Every major city has a street that is absolutely hellish, and in San Francisco it’s Market Street. It bisects downtown, and with all the buses and taxis and Ubers and automobiles, it’s a chaotic and occasionally horrifying three-mile stretch that is best, and worst, traveled by bicycle.
Hundreds of cyclists ride down Market each day, mixing with all manner of motorized mayhem. Designated bike lanes—painted bright green so those in cars and buses know to keep the hell out—help, but it’s still pretty damn scary. The occasional plastic bollard is your only protection from the hulking steel coffins speeding past you just a few feet away.
Riding in just about any city is dangerous, and 141 cyclists died in collisions with cars statewide in 2013, according to the California Office of Traffic Safety. That’s nearly 20 percent of the 743 cyclists killed nationwide. San Francisco, which has an active and vocal cycling community, saw three cyclists killed last year (out of 29 people killed in traffic accidents), and is rolling out an aggressive plan to eliminate traffic deaths in the city by 2024.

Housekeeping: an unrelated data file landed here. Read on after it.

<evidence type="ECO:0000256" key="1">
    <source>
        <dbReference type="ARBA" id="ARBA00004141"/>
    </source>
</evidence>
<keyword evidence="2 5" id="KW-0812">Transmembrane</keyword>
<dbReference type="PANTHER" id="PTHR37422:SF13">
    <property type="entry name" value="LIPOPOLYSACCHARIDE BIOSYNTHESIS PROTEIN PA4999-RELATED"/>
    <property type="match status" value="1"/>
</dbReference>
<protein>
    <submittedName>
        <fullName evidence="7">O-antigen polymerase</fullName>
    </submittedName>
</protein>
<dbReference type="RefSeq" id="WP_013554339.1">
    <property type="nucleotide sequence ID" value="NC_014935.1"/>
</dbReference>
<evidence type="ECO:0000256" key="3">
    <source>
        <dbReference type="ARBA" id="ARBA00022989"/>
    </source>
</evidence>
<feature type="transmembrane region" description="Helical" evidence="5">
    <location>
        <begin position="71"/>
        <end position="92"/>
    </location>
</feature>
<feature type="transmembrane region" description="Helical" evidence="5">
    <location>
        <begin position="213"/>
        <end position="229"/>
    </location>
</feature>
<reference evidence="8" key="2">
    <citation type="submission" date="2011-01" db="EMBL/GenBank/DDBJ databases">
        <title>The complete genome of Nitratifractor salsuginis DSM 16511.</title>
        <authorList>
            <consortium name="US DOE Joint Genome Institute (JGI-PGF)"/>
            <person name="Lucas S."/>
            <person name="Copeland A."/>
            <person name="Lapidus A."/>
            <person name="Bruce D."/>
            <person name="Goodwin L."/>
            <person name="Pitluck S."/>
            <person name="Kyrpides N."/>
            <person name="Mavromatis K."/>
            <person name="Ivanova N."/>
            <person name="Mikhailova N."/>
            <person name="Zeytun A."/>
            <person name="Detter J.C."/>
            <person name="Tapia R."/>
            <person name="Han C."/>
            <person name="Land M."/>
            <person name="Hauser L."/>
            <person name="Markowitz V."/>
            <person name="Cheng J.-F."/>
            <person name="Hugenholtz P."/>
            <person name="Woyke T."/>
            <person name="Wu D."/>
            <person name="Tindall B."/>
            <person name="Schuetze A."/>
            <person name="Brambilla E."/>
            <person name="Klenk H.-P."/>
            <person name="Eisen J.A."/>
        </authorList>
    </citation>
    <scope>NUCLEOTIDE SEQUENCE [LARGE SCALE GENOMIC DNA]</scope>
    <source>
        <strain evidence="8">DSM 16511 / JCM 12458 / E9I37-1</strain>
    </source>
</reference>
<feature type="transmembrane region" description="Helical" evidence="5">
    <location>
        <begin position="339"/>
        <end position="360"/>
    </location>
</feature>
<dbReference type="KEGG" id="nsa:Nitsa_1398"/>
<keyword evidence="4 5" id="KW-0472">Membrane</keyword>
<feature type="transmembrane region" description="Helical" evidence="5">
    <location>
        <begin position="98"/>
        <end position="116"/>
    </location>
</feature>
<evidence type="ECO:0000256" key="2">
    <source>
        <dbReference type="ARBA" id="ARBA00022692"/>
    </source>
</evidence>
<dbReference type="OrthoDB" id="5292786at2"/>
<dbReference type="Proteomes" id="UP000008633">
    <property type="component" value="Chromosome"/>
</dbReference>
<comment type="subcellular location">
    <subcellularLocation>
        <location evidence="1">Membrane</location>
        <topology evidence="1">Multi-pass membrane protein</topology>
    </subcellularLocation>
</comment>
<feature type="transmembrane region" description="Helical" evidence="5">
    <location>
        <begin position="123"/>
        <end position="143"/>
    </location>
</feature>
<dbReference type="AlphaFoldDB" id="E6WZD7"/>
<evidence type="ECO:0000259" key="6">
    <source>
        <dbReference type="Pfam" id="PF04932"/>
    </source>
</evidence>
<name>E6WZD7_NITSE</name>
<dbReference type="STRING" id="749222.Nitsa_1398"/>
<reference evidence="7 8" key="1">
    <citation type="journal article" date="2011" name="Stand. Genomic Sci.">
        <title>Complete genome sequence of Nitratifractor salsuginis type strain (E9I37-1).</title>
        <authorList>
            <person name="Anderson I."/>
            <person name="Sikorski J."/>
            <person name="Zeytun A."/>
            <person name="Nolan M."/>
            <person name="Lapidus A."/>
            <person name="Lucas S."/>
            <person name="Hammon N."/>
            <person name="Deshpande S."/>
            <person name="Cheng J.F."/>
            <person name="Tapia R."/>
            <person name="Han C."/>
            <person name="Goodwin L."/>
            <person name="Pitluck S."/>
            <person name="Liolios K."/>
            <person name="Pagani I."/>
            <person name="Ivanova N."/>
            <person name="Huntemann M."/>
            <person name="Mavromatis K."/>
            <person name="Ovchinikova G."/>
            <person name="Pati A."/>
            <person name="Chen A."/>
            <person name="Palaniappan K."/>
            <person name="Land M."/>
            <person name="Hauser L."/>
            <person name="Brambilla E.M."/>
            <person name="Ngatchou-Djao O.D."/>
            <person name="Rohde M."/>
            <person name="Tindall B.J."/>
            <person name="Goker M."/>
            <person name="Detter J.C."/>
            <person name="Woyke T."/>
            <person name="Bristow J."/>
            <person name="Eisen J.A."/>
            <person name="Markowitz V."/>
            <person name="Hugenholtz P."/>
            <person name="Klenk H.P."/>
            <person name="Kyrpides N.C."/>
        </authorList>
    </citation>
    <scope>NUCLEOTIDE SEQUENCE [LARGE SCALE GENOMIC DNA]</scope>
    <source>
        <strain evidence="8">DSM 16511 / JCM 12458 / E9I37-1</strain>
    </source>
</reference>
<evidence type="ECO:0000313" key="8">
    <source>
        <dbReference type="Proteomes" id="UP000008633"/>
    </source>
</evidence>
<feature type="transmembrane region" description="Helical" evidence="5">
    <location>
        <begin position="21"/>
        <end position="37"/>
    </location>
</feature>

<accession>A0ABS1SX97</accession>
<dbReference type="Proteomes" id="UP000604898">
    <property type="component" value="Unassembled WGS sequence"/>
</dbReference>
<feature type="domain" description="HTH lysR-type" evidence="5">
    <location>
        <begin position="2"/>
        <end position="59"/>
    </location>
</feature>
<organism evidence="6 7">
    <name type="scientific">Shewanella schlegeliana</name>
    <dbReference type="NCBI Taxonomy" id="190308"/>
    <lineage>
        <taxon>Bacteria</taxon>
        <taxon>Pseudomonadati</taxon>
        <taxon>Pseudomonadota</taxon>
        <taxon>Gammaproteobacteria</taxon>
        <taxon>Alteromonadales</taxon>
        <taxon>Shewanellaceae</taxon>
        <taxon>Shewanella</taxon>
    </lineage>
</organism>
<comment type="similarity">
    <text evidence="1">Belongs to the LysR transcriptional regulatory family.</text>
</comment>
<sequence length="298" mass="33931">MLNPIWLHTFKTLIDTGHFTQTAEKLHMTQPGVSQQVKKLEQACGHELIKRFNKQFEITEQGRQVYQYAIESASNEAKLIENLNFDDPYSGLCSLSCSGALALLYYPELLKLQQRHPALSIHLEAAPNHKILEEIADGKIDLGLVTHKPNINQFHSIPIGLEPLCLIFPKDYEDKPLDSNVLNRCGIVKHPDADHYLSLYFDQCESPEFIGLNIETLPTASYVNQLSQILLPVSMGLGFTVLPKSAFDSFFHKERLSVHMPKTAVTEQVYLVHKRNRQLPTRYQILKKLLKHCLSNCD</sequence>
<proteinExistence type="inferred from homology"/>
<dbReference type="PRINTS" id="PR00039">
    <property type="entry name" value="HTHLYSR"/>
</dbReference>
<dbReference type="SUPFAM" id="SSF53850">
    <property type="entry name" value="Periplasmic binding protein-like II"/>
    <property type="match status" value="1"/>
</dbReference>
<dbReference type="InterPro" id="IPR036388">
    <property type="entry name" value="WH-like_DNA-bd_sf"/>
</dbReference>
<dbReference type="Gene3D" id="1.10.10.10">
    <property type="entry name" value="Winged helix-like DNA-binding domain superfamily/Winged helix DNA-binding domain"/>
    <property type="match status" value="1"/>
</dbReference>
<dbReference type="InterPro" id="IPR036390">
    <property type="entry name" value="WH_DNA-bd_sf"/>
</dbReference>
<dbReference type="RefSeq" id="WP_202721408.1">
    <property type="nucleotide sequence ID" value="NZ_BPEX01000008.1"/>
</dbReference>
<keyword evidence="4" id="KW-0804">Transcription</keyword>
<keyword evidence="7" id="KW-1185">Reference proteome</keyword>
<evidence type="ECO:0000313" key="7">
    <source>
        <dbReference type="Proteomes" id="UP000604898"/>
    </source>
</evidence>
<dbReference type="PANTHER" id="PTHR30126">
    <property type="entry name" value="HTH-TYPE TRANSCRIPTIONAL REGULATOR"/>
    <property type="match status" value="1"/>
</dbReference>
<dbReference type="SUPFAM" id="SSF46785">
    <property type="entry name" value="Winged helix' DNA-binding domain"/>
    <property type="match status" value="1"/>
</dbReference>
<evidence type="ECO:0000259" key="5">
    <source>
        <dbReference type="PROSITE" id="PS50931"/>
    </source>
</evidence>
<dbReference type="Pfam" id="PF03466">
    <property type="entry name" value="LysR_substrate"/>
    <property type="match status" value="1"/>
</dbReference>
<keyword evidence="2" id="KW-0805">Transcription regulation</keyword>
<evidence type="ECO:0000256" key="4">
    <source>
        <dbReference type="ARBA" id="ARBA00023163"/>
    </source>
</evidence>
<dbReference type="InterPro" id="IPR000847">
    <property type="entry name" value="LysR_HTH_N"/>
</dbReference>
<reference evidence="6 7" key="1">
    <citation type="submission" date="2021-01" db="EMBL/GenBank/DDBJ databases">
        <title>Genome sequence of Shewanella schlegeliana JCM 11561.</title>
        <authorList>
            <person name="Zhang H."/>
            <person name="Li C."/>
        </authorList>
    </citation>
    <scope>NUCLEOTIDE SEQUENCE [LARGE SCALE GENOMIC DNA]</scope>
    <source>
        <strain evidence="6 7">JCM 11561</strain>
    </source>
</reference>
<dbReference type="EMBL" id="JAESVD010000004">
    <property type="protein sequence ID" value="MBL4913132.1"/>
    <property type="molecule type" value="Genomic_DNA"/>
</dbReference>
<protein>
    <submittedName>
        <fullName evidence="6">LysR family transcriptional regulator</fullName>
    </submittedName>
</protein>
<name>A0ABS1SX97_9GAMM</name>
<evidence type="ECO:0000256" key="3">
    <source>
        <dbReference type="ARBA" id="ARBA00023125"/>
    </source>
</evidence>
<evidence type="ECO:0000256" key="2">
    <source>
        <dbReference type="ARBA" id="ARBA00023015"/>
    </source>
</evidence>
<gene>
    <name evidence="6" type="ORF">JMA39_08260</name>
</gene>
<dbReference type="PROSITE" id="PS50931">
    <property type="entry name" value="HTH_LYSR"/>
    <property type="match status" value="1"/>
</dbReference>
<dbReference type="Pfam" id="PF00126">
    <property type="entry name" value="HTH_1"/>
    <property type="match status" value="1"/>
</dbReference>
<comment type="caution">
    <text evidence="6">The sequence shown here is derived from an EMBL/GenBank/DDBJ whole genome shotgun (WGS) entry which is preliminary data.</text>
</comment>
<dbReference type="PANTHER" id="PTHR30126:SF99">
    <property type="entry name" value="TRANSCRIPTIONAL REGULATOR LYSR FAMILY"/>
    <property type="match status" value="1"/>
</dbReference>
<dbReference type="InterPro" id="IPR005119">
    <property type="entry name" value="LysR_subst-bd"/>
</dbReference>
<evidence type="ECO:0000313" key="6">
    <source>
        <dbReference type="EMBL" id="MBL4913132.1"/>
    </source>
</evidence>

“We’ve seen that when you build safer streets for people biking, it helps the environment and congestion by encouraging more people to get out of their cars and hop on a bike,” says Chris Cassidy, communications director for the San Francisco Bicycle Coalition. “We are pushing for a cross-city network of protected bike lanes because physical separation is key to inviting more people to ride bikes, and to do so safely.”
Vision Zero SF includes 24 “priority safety projects” that the city vows to complete by February. […]